If in both cases, you'd prefer the latter, you'll find the Miller Heiman Strategic Selling strategy valuable.
The main goal of the Miller Heiman Strategic Selling concept is to help consumers derive maximum benefit from a product. This, in turn, makes each closed-won deal more valuable for the company too.
Elements of the Miller Heiman Strategic Selling method
Now you have a better understanding of what Miller Heiman Strategic Selling is and what its objectives are, let's dive into its different elements.
Since the major goal of this approach is complete satisfaction for the customer, it aims to provide SDRs with a granular understanding of the customer's needs, issues, and objectives.
The modern B2B buying process is complex.Various team members influence the purchase of a product, each with their own beliefs and motives. Miller Heiman Strategic Selling takes each of these into account, and ultimately provides sales reps with a sales funnel or process they can apply to all deals.
Let's break down the various elements of B2B selling, as per the Miller Heiman Strategic Selling method.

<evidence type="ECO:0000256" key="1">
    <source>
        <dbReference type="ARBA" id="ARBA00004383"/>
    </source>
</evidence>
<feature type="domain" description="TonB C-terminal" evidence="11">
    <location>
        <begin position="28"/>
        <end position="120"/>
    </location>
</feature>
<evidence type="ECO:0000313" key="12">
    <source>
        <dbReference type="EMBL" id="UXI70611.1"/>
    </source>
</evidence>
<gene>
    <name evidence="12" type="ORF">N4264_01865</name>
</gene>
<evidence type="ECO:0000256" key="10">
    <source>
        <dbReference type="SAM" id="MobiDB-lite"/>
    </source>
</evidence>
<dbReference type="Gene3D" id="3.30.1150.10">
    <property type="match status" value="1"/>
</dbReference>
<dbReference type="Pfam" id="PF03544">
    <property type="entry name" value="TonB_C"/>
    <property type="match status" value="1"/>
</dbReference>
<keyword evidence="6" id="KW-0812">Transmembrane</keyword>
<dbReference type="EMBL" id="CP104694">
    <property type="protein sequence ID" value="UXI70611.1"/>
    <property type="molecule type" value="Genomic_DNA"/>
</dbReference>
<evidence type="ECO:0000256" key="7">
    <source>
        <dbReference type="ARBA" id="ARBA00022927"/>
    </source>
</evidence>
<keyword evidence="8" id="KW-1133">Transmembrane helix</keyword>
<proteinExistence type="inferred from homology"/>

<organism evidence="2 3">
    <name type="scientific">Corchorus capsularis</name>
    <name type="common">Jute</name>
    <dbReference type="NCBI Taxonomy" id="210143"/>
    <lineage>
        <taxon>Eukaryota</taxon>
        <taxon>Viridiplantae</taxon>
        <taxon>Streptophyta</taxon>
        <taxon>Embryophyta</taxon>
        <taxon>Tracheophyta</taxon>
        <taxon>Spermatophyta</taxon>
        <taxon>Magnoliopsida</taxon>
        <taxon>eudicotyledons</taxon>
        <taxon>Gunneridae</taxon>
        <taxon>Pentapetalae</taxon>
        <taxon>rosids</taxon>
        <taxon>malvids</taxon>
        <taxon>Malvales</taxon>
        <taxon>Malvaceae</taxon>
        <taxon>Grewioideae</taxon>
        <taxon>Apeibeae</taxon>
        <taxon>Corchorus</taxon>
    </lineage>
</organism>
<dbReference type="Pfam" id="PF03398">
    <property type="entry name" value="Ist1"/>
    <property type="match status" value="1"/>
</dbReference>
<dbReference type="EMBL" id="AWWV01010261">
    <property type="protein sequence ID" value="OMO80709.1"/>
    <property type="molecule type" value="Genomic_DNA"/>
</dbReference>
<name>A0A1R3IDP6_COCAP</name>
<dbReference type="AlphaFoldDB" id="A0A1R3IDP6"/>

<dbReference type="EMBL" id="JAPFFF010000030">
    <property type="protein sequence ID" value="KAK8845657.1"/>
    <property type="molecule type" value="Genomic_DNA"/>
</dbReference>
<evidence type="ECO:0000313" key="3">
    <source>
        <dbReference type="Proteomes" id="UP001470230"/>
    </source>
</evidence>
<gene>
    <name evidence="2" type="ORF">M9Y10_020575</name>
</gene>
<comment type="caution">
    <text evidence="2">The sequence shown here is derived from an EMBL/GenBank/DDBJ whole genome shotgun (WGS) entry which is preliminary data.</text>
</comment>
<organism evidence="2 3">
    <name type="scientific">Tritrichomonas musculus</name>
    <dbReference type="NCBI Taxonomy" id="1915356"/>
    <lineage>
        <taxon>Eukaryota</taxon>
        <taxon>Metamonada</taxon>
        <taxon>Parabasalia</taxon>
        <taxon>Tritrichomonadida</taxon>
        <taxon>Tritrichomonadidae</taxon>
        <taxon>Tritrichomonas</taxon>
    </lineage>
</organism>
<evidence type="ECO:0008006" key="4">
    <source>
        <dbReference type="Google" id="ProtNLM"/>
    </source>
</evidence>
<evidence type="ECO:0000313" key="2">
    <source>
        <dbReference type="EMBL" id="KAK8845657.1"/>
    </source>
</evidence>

Let's say you sell content collaboration software for teams. There are likely various influencers involved in the purchasing decision - the founder/CEO who may give the final sign off, the manager who may decide if the software is actually necessary, and of course, the actual users.
Thus, Miller Heiman Strategic Selling proposes dividing your purchase influencers into:
#1 The decision-makers
The key to a successful sale lies in their hands, as they announce the budget and give permission for purchase. For a large company, this will usually be the CTO/CIO. For small and medium businesses, the key decision makers could also be the CEOs and founders.
Decision-makers are usually thinking, "What's the ROI of this product?"
#2 The users
Users are directly influenced by the possible purchase of the product. It's important to clearly spell out how the product will help them do their jobs more easily or efficiently. These users want to know, "Will this tool work for me?".
#3 The guardians